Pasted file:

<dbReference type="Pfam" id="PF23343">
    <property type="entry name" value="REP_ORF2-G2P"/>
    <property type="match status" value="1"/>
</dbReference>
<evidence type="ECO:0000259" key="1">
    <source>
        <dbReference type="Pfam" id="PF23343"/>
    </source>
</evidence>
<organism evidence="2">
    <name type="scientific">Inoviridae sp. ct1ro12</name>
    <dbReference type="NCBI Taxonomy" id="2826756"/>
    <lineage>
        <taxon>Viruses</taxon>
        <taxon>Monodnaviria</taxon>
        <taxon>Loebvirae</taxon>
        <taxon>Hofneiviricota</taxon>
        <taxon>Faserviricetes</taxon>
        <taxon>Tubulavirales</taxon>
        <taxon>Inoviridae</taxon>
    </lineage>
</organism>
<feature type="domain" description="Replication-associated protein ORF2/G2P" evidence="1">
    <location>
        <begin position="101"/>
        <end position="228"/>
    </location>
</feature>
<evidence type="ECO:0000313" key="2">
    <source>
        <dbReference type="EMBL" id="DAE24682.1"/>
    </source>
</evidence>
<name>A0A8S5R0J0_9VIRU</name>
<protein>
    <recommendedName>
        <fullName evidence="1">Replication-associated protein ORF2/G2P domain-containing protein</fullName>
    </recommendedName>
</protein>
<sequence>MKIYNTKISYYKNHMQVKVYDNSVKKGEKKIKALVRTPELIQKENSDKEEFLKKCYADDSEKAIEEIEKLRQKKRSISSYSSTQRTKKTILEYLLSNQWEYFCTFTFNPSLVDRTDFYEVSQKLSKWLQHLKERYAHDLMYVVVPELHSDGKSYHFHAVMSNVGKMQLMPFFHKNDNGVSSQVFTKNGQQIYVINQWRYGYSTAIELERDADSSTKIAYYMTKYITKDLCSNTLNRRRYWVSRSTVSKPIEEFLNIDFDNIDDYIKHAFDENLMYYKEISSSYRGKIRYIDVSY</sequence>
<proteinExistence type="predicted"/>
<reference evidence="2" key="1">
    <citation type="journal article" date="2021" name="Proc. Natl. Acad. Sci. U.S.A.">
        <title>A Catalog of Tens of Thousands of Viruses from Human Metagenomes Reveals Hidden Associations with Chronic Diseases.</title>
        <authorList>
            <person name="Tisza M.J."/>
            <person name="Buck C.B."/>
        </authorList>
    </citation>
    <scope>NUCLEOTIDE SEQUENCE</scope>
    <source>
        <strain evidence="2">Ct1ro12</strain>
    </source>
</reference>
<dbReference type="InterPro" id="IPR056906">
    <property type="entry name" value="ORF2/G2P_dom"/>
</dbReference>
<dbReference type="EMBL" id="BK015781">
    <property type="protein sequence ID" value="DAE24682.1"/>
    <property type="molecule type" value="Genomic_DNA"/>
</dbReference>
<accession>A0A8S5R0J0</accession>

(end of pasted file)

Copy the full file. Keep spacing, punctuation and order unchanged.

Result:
<dbReference type="Pfam" id="PF23343">
    <property type="entry name" value="REP_ORF2-G2P"/>
    <property type="match status" value="1"/>
</dbReference>
<evidence type="ECO:0000259" key="1">
    <source>
        <dbReference type="Pfam" id="PF23343"/>
    </source>
</evidence>
<organism evidence="2">
    <name type="scientific">Inoviridae sp. ct1ro12</name>
    <dbReference type="NCBI Taxonomy" id="2826756"/>
    <lineage>
        <taxon>Viruses</taxon>
        <taxon>Monodnaviria</taxon>
        <taxon>Loebvirae</taxon>
        <taxon>Hofneiviricota</taxon>
        <taxon>Faserviricetes</taxon>
        <taxon>Tubulavirales</taxon>
        <taxon>Inoviridae</taxon>
    </lineage>
</organism>
<feature type="domain" description="Replication-associated protein ORF2/G2P" evidence="1">
    <location>
        <begin position="101"/>
        <end position="228"/>
    </location>
</feature>
<evidence type="ECO:0000313" key="2">
    <source>
        <dbReference type="EMBL" id="DAE24682.1"/>
    </source>
</evidence>
<name>A0A8S5R0J0_9VIRU</name>
<protein>
    <recommendedName>
        <fullName evidence="1">Replication-associated protein ORF2/G2P domain-containing protein</fullName>
    </recommendedName>
</protein>
<sequence>MKIYNTKISYYKNHMQVKVYDNSVKKGEKKIKALVRTPELIQKENSDKEEFLKKCYADDSEKAIEEIEKLRQKKRSISSYSSTQRTKKTILEYLLSNQWEYFCTFTFNPSLVDRTDFYEVSQKLSKWLQHLKERYAHDLMYVVVPELHSDGKSYHFHAVMSNVGKMQLMPFFHKNDNGVSSQVFTKNGQQIYVINQWRYGYSTAIELERDADSSTKIAYYMTKYITKDLCSNTLNRRRYWVSRSTVSKPIEEFLNIDFDNIDDYIKHAFDENLMYYKEISSSYRGKIRYIDVSY</sequence>
<proteinExistence type="predicted"/>
<reference evidence="2" key="1">
    <citation type="journal article" date="2021" name="Proc. Natl. Acad. Sci. U.S.A.">
        <title>A Catalog of Tens of Thousands of Viruses from Human Metagenomes Reveals Hidden Associations with Chronic Diseases.</title>
        <authorList>
            <person name="Tisza M.J."/>
            <person name="Buck C.B."/>
        </authorList>
    </citation>
    <scope>NUCLEOTIDE SEQUENCE</scope>
    <source>
        <strain evidence="2">Ct1ro12</strain>
    </source>
</reference>
<dbReference type="InterPro" id="IPR056906">
    <property type="entry name" value="ORF2/G2P_dom"/>
</dbReference>
<dbReference type="EMBL" id="BK015781">
    <property type="protein sequence ID" value="DAE24682.1"/>
    <property type="molecule type" value="Genomic_DNA"/>
</dbReference>
<accession>A0A8S5R0J0</accession>